George Berkeley's Principles of Human Knowledge is a crucial text in the history of empiricism and in the history of philosophy more generally. Its central and seemingly astonishing claim is that the physical world cannot exist independently of the perceiving mind. The meaning of this claim, the powerful arguments in its favour, and the system in which it is embedded, are explained in a highly lucid and readable fashion and placed in their historical context. Berkeley's philosophy is, in part, a (...) response to the deep tensions and problems in the new philosophy of the early modern period and the reader is offered an account of this intellectual milieu. The book then follows the order and substance of the Principles whilst drawing on materials from Berkeley's other writings. This volume is the ideal introduction to Berkeley's Principles and will be of great interest to historians of philosophy in general. (shrink)
'To think often, and never to retain it so much as one moment, is a very useless sort of thinking' In An Essay concerning Human Understanding, John Locke sets out his theory of knowledge and how we acquire it. Eschewing doctrines of innate principles and ideas, Locke shows how all our ideas, even the most abstract and complex, are grounded in human experience and attained by sensation of external things or reflection upon our own mental activities. A thorough examination of (...) the communication of ideas through language and the conventions of taking words as signs of ideas paves the way for his penetrating critique of the limitations of ideas and the extent of our knowledge of ourselves, the world, God, and morals. Locke's masterpiece laid the foundation of British empiricism and is of enduring interest to anyone exploring the development of philosophical thought. This sensitive abridgement uses P. H. Nidditch's authoritative text, and together with an illuminating introduction and other features, makes Locke's arguments more accessible. (shrink)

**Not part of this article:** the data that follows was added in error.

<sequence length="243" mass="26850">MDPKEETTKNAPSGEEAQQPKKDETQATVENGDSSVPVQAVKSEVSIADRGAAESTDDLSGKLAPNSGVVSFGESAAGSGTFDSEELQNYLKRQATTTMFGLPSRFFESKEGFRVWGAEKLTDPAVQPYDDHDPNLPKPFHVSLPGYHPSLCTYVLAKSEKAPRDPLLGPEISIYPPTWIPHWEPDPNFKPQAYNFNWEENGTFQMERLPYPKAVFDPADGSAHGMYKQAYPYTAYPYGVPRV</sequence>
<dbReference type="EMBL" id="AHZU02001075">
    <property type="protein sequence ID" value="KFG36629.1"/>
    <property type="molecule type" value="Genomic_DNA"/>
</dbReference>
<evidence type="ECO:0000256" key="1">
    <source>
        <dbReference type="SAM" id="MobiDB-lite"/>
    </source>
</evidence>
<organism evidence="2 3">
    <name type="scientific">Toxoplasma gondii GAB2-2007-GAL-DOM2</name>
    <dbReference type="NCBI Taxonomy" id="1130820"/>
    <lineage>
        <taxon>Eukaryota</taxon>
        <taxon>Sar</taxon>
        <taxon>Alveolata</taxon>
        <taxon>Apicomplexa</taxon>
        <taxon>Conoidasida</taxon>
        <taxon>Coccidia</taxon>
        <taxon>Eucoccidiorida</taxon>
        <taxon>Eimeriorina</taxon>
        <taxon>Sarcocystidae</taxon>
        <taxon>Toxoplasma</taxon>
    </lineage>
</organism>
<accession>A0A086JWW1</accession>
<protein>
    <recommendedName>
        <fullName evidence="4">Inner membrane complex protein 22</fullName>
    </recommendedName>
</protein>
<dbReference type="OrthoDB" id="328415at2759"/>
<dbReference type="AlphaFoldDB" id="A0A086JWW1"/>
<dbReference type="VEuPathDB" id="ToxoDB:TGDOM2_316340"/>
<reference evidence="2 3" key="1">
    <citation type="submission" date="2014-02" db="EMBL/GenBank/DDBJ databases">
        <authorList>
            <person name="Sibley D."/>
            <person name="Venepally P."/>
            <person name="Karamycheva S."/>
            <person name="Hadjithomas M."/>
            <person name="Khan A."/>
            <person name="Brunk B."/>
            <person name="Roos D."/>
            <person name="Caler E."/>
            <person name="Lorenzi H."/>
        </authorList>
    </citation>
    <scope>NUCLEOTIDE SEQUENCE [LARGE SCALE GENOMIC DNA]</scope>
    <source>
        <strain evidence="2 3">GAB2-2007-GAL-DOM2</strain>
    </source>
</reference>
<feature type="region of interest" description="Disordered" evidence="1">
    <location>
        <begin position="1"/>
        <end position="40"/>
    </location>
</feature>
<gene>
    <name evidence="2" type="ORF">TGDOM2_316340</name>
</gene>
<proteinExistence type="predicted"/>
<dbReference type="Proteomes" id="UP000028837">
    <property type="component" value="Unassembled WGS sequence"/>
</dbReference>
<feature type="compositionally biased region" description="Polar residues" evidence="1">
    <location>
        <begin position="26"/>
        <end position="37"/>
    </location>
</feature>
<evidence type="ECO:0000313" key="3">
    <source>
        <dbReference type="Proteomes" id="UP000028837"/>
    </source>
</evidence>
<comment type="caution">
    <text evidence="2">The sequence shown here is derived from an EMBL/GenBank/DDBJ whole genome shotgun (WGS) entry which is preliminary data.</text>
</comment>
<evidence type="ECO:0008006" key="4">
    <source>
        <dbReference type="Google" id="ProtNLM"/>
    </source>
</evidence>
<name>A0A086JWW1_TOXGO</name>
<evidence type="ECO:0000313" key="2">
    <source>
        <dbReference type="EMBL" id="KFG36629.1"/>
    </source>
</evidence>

The Legacy of Emotivism.J. E. J. Altham - 1986 - In Graham Frank Macdonald & Crispin Wright (eds.), Fact, science and morality: essays on A.J. Ayer's Language, Truth and Logic. Oxford: Basil Blackwell. pp. 275-288.details
This book evaluates Moore's contribution to the discussion of a number of epistemological problems, and arrives at the conclusion that Moore's contribution is not considerable. The author maintains that Moore was able to succeed philosophically in the refutation of Idealism, in the establishment of analytical techniques, and in his recognition of the role of common sense; but in those technical areas which were most interesting to Moore, the author finds little accomplishment, and even some confusion. For example, in considering the (...) problem of the relation between perception and an external world, Moore defends the common sense notions, but only on common sense grounds. The external world, which we know to exist with a high degree of certainty according to our common sense, we do not know to exist with any certainty at all when we approach the problem through an analysis of sense perception; and Moore will only say that we do not know that we do not know that external objects exist. Concerning the problem of truth and falsity the author finds Moore constructive but in need of revision and reconstruction, which the author obligingly attempts where necessary. Moore's position with respect to meaning and analysis is also evaluated with the same critical eye. Finally, the author shows the relative positions of common sense and ordinary language in Moore's thought.--J. J. E. (shrink)